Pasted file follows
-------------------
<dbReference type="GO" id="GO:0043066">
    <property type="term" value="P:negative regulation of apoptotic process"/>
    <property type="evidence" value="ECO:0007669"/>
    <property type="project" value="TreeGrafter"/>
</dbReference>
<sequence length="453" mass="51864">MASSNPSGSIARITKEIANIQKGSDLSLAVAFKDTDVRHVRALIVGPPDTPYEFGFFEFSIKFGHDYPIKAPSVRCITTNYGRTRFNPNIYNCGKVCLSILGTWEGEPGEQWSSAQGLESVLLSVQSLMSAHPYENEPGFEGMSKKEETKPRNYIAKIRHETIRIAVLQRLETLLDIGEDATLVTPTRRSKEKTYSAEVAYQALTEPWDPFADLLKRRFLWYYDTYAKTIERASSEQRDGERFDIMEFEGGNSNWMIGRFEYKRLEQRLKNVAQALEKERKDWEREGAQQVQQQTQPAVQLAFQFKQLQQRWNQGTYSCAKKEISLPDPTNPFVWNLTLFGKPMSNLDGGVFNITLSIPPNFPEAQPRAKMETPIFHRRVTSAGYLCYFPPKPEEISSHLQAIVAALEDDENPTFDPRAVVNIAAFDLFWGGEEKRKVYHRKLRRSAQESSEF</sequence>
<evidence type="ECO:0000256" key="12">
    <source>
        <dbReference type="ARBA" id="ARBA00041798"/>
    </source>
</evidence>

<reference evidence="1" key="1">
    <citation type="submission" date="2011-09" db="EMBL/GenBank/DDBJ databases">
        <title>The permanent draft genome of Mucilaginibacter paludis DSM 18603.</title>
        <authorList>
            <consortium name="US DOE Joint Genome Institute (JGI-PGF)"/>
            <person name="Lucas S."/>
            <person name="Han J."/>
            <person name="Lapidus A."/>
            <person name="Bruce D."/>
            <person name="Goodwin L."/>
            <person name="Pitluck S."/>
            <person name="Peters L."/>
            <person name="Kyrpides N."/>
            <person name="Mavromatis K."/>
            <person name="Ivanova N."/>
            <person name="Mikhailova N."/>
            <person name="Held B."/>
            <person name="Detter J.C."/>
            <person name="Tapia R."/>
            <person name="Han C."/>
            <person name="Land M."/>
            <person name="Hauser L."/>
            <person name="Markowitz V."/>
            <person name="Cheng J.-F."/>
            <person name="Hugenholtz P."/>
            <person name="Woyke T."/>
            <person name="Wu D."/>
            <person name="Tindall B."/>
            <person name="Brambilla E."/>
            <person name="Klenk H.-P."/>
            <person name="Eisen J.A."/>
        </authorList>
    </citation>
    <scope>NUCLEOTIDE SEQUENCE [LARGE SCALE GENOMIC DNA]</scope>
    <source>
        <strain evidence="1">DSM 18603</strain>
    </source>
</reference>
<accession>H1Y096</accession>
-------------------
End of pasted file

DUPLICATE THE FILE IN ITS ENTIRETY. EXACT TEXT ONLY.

<dbReference type="GO" id="GO:0043066">
    <property type="term" value="P:negative regulation of apoptotic process"/>
    <property type="evidence" value="ECO:0007669"/>
    <property type="project" value="TreeGrafter"/>
</dbReference>
<sequence length="453" mass="51864">MASSNPSGSIARITKEIANIQKGSDLSLAVAFKDTDVRHVRALIVGPPDTPYEFGFFEFSIKFGHDYPIKAPSVRCITTNYGRTRFNPNIYNCGKVCLSILGTWEGEPGEQWSSAQGLESVLLSVQSLMSAHPYENEPGFEGMSKKEETKPRNYIAKIRHETIRIAVLQRLETLLDIGEDATLVTPTRRSKEKTYSAEVAYQALTEPWDPFADLLKRRFLWYYDTYAKTIERASSEQRDGERFDIMEFEGGNSNWMIGRFEYKRLEQRLKNVAQALEKERKDWEREGAQQVQQQTQPAVQLAFQFKQLQQRWNQGTYSCAKKEISLPDPTNPFVWNLTLFGKPMSNLDGGVFNITLSIPPNFPEAQPRAKMETPIFHRRVTSAGYLCYFPPKPEEISSHLQAIVAALEDDENPTFDPRAVVNIAAFDLFWGGEEKRKVYHRKLRRSAQESSEF</sequence>
<evidence type="ECO:0000256" key="12">
    <source>
        <dbReference type="ARBA" id="ARBA00041798"/>
    </source>
</evidence>

<reference evidence="1" key="1">
    <citation type="submission" date="2011-09" db="EMBL/GenBank/DDBJ databases">
        <title>The permanent draft genome of Mucilaginibacter paludis DSM 18603.</title>
        <authorList>
            <consortium name="US DOE Joint Genome Institute (JGI-PGF)"/>
            <person name="Lucas S."/>
            <person name="Han J."/>
            <person name="Lapidus A."/>
            <person name="Bruce D."/>
            <person name="Goodwin L."/>
            <person name="Pitluck S."/>
            <person name="Peters L."/>
            <person name="Kyrpides N."/>
            <person name="Mavromatis K."/>
            <person name="Ivanova N."/>
            <person name="Mikhailova N."/>
            <person name="Held B."/>
            <person name="Detter J.C."/>
            <person name="Tapia R."/>
            <person name="Han C."/>
            <person name="Land M."/>
            <person name="Hauser L."/>
            <person name="Markowitz V."/>
            <person name="Cheng J.-F."/>
            <person name="Hugenholtz P."/>
            <person name="Woyke T."/>
            <person name="Wu D."/>
            <person name="Tindall B."/>
            <person name="Brambilla E."/>
            <person name="Klenk H.-P."/>
            <person name="Eisen J.A."/>
        </authorList>
    </citation>
    <scope>NUCLEOTIDE SEQUENCE [LARGE SCALE GENOMIC DNA]</scope>
    <source>
        <strain evidence="1">DSM 18603</strain>
    </source>
</reference>
<accession>H1Y096</accession>